Chamillionaire Interview


Chamillionaire
Artist:Chamillionaire
Label:Chamilitary
Next Project:The Ultimate Victory (Sept '07)
Twitter:Chamillionaire on Twitter
Website:Chamillionaire's Website
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With current industry trends pointing towards the rapid decline of album sales and a steady incline in ring tones and digital downloads, it is nearly impossible for a label to green light a project for release that aims to be somewhat politically driven and doesn’t feature but one swear word.  Politics in Hip-Hop are usually found in the backpacking underground scene (where no real money is made) and only Will Smith previously took an oath not to swear in his music (check record sales on his last album Lost & Found).  So where does that leave us?  With Houston’s Chamillionaire and his upcoming sophomore album, “Ultimate Victory,” which features clean radio-friendly lyrics and conscientious material.  During an interview with DJBooth.net’ DJZ,” Chamillionaire explains why he decided to go clean on the new album, how he expects the industry to react toward his stance on foul language and why he flipped the script in his video for “Hip-Hop Police.”

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Chamillionaire Interview Transcription


DJ Booth:  What’s goin’ on ya’ll?  It’s your boy “Z,” doin’ it real big, and joining me inside the DJ Booth is a man who is preparing for the Ultimate Victory.  Set to drop his sophomore set on September the 18th, please welcome Chamillionare.  How you doin’?

Chamillionare:  Cha-military man!  Feelin’ good, man.  Feelin’ good.

DJ Booth:  Still the mix tape messiah, doin’ it real big.  You’ve got to be excited about this new album…

Chamillionare:  Oh yeah, yeah, man.  I’m excited to just even have a second chance.  Some people don’t even get that, you know, and I’m back at it, got a huge push ahead of me, and a lot of exciting material, man, just ready to get out here, and just goin’ around like I did last time.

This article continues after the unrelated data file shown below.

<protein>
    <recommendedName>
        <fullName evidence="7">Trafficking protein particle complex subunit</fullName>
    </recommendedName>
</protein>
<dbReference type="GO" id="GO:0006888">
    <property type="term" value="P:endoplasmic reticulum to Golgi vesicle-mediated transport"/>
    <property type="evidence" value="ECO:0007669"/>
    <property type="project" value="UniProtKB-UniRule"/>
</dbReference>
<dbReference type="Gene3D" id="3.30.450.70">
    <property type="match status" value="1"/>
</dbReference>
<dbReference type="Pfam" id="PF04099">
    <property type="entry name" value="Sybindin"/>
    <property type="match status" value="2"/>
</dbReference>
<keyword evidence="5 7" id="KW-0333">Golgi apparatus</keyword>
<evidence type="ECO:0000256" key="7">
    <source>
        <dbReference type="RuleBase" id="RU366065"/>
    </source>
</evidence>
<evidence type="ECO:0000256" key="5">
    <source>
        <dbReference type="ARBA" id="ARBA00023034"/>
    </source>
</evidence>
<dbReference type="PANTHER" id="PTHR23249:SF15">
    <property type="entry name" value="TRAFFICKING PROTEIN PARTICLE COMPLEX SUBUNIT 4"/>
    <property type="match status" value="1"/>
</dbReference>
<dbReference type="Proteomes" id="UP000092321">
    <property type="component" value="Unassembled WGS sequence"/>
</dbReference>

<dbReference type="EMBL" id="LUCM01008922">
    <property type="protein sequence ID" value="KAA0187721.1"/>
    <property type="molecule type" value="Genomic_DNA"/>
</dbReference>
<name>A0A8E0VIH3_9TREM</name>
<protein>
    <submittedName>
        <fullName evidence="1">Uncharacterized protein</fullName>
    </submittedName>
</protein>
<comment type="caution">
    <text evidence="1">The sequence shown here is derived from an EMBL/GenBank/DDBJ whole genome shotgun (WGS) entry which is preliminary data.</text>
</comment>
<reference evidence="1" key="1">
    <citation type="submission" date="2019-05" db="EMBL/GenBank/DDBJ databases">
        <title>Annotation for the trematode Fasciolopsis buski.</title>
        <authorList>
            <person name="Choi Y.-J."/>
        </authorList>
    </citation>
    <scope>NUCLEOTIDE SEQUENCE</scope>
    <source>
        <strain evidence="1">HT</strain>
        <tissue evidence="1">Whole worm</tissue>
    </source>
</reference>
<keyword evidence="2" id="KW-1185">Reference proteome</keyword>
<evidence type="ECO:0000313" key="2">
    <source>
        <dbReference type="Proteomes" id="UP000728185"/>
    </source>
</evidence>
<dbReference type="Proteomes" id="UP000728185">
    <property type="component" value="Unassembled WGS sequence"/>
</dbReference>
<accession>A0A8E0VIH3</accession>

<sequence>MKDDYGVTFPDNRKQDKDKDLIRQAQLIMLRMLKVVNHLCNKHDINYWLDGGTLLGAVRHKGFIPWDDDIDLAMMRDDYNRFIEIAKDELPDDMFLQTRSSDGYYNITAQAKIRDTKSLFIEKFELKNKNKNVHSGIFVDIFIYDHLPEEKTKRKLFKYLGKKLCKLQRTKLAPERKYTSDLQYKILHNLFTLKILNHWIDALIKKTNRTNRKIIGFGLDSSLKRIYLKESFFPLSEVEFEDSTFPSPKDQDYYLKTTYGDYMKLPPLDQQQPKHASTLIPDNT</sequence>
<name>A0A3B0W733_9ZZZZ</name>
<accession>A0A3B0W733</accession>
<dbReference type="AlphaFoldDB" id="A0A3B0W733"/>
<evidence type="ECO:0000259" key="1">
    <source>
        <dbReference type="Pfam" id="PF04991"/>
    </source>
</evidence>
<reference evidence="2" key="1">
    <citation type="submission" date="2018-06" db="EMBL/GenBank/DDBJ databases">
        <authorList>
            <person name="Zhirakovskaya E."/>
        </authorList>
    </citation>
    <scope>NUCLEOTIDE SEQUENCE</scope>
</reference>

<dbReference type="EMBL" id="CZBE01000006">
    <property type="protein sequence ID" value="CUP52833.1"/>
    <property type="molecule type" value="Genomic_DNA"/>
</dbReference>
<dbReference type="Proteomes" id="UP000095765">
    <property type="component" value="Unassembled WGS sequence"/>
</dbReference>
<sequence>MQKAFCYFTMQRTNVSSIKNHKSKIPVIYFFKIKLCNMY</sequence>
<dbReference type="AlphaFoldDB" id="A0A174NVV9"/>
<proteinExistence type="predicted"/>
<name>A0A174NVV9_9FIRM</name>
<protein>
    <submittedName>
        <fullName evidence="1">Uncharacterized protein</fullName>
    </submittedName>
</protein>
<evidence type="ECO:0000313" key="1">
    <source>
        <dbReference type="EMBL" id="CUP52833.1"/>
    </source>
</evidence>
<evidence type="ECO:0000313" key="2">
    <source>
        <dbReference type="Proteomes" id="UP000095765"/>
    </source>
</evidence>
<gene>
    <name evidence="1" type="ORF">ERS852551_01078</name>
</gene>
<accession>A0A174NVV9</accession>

DJ Booth:  Certainly.  After winning a Grammy and an MTV VMA, sellin’ more than a million copies of, “The Sound of Revenge,” and an additional four million plus ring tones, did you surpass your own expectations going into your debut offering?

Chamillionare:  Yeah, definitely, man.  ‘Cause I didn’t even really set no real serious expectations.  I just went out there knowing that I was gonna push it as hard as I could, so when you finally look back at it and see everything that you’ve accomplished, you’re like, “Wow!”  You know, like a Grammy and all these VMAs, BET awards, and 1.5 [million records] sold, four million ring tones, 5.5 [million] digital sales worldwide – it’s like, “Wow,” you know, it’s crazy.

DJ Booth:  Definitely.  You just released for free download the third addition of your Mixtape Messiah Street Album series.  Were there any album verses that you decided to throw on the mix tape or, vice versa, material that was intended for the mix tape that you decided was just too good and you had to keep it for the album?

Chamillionare:  You know what?  My whole career, I’ve never really done that, man.  Some people kinda keep raps.  They might do a rap for somebody and they think it’s too good, and they save it for a song.  I think that’s a part of my success, especially in the mix tape world, is I’ve always just given up my high-caliber lyrics when it comes to that and I waste a lot of stuff that people would be like, “Man, you should have made that a song.”  But that’s what makes people interested in your mix tapes so much, and that’s what makes people interested in you, so they’re not really a waste to me.  Naw, whatever comes out I just put it there; I don’t really think about it.  When it’s time to do an album, I just do whatever comes naturally, you know?